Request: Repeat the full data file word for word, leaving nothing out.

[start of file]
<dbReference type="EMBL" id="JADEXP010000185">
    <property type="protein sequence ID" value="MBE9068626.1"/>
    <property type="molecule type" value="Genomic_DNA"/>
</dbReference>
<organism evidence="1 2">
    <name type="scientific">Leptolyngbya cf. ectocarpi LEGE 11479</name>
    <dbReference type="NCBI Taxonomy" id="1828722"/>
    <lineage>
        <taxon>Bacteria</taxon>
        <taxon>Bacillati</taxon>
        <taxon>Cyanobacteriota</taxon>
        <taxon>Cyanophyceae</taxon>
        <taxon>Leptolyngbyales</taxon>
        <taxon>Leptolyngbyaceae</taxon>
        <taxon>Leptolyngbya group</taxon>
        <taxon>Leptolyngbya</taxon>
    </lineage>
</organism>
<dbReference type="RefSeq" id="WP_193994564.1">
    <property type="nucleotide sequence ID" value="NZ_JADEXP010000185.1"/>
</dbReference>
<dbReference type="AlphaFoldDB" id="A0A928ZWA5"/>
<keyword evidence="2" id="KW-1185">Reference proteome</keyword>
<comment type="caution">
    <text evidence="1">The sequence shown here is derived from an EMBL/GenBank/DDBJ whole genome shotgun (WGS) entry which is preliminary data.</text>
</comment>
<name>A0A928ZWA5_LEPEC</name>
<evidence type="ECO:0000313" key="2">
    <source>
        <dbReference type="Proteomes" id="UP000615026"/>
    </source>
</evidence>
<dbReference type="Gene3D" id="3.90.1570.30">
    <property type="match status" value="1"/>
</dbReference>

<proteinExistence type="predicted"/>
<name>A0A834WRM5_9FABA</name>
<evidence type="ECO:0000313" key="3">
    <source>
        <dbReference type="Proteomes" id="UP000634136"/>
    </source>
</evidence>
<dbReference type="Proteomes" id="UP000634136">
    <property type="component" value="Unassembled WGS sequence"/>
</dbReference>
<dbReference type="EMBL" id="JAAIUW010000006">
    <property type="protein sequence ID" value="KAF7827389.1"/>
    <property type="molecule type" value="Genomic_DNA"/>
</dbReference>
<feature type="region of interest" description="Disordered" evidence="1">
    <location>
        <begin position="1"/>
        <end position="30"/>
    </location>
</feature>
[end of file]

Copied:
<dbReference type="EMBL" id="JADEXP010000185">
    <property type="protein sequence ID" value="MBE9068626.1"/>
    <property type="molecule type" value="Genomic_DNA"/>
</dbReference>
<organism evidence="1 2">
    <name type="scientific">Leptolyngbya cf. ectocarpi LEGE 11479</name>
    <dbReference type="NCBI Taxonomy" id="1828722"/>
    <lineage>
        <taxon>Bacteria</taxon>
        <taxon>Bacillati</taxon>
        <taxon>Cyanobacteriota</taxon>
        <taxon>Cyanophyceae</taxon>
        <taxon>Leptolyngbyales</taxon>
        <taxon>Leptolyngbyaceae</taxon>
        <taxon>Leptolyngbya group</taxon>
        <taxon>Leptolyngbya</taxon>
    </lineage>
</organism>
<dbReference type="RefSeq" id="WP_193994564.1">
    <property type="nucleotide sequence ID" value="NZ_JADEXP010000185.1"/>
</dbReference>
<dbReference type="AlphaFoldDB" id="A0A928ZWA5"/>
<keyword evidence="2" id="KW-1185">Reference proteome</keyword>
<comment type="caution">
    <text evidence="1">The sequence shown here is derived from an EMBL/GenBank/DDBJ whole genome shotgun (WGS) entry which is preliminary data.</text>
</comment>
<name>A0A928ZWA5_LEPEC</name>
<evidence type="ECO:0000313" key="2">
    <source>
        <dbReference type="Proteomes" id="UP000615026"/>
    </source>
</evidence>
<dbReference type="Gene3D" id="3.90.1570.30">
    <property type="match status" value="1"/>
</dbReference>

<proteinExistence type="predicted"/>
<name>A0A834WRM5_9FABA</name>
<evidence type="ECO:0000313" key="3">
    <source>
        <dbReference type="Proteomes" id="UP000634136"/>
    </source>
</evidence>
<dbReference type="Proteomes" id="UP000634136">
    <property type="component" value="Unassembled WGS sequence"/>
</dbReference>
<dbReference type="EMBL" id="JAAIUW010000006">
    <property type="protein sequence ID" value="KAF7827389.1"/>
    <property type="molecule type" value="Genomic_DNA"/>
</dbReference>
<feature type="region of interest" description="Disordered" evidence="1">
    <location>
        <begin position="1"/>
        <end position="30"/>
    </location>
</feature>